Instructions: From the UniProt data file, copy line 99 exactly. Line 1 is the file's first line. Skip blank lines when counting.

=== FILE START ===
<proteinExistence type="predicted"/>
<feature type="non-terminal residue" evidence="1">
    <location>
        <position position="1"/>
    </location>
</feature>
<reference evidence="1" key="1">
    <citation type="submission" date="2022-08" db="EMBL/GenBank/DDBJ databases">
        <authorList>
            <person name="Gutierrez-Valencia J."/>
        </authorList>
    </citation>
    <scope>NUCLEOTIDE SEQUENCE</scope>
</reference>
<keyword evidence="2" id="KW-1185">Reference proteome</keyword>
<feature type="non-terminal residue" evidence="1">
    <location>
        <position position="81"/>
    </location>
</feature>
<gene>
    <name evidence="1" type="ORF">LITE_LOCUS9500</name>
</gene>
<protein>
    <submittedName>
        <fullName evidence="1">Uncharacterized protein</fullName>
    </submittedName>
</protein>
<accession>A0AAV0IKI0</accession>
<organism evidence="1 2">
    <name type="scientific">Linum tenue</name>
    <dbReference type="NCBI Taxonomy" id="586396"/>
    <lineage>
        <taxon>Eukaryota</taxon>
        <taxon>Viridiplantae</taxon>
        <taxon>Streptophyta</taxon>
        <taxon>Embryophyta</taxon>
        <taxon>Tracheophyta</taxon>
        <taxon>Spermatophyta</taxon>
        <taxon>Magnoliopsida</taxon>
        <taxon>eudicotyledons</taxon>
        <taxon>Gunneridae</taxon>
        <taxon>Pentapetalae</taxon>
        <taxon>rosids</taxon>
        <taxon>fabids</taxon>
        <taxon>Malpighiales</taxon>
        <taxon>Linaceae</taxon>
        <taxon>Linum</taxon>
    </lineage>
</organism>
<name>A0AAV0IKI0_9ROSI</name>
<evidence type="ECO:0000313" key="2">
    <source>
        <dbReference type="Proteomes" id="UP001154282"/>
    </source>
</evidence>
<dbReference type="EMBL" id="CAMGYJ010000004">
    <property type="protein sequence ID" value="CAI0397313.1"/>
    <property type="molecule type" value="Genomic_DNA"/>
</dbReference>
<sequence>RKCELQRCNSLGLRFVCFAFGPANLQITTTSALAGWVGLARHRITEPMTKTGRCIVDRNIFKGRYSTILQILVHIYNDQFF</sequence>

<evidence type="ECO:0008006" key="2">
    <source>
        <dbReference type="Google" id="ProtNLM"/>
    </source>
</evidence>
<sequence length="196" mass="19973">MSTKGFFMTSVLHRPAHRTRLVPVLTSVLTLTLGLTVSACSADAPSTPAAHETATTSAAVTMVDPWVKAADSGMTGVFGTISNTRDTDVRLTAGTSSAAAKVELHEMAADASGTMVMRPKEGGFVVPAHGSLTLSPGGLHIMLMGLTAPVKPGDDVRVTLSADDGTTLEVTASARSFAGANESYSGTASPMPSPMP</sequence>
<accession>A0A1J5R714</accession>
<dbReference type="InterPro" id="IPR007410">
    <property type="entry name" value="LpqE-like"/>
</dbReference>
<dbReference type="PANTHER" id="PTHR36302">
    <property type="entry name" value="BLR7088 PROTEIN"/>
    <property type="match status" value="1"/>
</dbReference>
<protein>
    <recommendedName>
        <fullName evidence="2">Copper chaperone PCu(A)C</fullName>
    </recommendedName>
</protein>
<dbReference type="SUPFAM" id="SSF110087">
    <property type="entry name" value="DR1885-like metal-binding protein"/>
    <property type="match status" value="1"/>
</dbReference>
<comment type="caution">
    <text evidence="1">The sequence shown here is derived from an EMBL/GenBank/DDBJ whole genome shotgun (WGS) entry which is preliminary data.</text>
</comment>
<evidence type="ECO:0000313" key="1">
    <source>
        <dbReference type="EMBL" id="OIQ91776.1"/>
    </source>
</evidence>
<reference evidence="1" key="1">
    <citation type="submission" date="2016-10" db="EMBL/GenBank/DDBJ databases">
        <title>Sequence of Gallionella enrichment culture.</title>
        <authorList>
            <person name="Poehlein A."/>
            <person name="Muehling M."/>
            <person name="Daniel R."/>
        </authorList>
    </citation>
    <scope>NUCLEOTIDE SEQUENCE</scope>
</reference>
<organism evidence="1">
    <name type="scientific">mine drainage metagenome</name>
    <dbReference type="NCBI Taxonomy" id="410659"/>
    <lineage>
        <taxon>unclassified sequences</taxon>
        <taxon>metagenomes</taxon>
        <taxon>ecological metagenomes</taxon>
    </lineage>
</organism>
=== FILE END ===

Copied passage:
            <person name="Daniel R."/>